certain cereal manufacturer wants to carry out a survey in the county Middlesex to determine the most popular breakfast cereal among school kids. Asking each and every child about their choice is next to impossible; the number of kids runs into millions.

It is what we call in statistics, a vast **population.** When we
are faced with a situation of this kind, it makes sense to concentrate on a
manageable group of kids to get a true picture of their needs.

This small group
is called a **sample** and the
process is known as **sampling.**

We must
be very careful about this small group of individuals – sample.

At the very
beginning it must fulfil the following requirements:

- The sample must be small enough to manage
- The sample must be large enough to represent the views of the whole population – in this case all the kids in the county Middlesex
- When picking up individuals, bias should be avoided – skin colour, race, religion, personal views of the interviewer towards the individuals to be selected. In other words, we must ensure that each member of the population has an equal chance of being selected.

With setting our sight on these points, the next task is to number the whole population in a certain way; the letters of the first names and surnames can be considered in this numbering process. Each and every member of the population now has a number.

The
**size** of the sample is normally between **5%-10% of the population**.

**E.g.**

The population – in this case the kids in Heathfield Grammar School – are numbered in the following way:

- Adam Ashford
- Adrian Burton
- Ajit Bra
- Balvinder Chopra
- Azis
- Hamza
- ...
- ...
- Melani Yanks
- Nigel Zamir
- Owen Bright
- ...
- ...
- Raymond Hill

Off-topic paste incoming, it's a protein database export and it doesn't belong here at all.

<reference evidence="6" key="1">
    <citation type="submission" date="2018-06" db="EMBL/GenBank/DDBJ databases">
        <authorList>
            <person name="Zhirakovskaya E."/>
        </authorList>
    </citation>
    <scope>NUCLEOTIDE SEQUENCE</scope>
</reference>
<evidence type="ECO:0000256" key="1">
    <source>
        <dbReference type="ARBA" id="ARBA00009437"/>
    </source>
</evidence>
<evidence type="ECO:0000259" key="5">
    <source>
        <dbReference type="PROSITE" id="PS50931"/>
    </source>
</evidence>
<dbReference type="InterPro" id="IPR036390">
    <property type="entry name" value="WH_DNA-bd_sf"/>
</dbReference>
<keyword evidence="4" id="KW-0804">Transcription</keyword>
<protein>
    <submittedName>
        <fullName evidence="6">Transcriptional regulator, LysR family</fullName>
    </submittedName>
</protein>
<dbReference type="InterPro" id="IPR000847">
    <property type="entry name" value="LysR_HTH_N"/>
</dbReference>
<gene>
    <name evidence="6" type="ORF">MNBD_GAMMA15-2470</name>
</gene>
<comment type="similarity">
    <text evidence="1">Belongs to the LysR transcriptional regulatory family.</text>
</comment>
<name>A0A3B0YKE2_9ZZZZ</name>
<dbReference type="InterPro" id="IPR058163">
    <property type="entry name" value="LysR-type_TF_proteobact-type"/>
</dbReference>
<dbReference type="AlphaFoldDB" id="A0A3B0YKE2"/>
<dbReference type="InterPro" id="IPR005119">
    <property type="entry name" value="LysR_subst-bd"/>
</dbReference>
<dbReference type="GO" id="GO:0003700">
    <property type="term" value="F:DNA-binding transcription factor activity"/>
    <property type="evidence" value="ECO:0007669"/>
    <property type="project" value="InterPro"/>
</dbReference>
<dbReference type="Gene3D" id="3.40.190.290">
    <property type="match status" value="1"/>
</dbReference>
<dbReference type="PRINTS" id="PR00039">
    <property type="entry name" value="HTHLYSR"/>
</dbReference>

- Tim Sinclair

Now we have to choose 60 members from the above list. It is the process of sampling. This can be done in three different ways:

**Random sampling****Stratified sampling****Selective sampling**

Generate 60 random numbers by any of the following methods:

- A calculator - Press the
**‘Ran#‘**button on the calculator and a number will appear on the screen. Take the first three digits, if they represent a number less than 600 - E.g. if the random number is 0.59824421, take 598 and choose the student with that number for the sample. - Using a simple programme - Press the button to get 60 random numbers:
- Using three spinners:

Throw the three spinners and take the number on display in order – 599, 400, 398 etc. Spin all three 60 times. You can get sixty random numbers by any one of these three methods. It is random sampling.

In this method, we divide the population into smaller units: we can divide them on the basis of ethnicity of the members – just one way of grouping the population. Then the members for the sample are chosen from these individuals, of course in proportion to the size of each unit.

**E.g.**

The population of Heathfield Grammar School is grouped in the following way:

White Caucasians | 150 |

Sikhs | 180 |

Muslims | 120 |

Afro-Caribbean | 90 |

Other | 60 |

The members for the sample in proportion to the size of the groups are chosen as follows:

White Caucasians | 10% of 150 = 15 |

Sikhs | 10% of 180 = 18 |

Muslims | 10% of 120 = 12 |

Afro-Caribbean | 10% of 90 = 9 |

Other | 10% of 60 = 6 |

Total | 60 |

How do you choose these members from each group? You can use random sampling for that purpose.

In this method, a random number is generated by some means – calculator, spinner or a simple computer programme.

If the number turns out to be **5**, then every **5 ^{th}** member must be picked up for the sample.

Maths is challenging; so is finding the right book. K A Stroud, in this book, cleverly managed to make all the major topics crystal clear with plenty of examples; popularity of the book speak for itself - 7^{th} edition in print.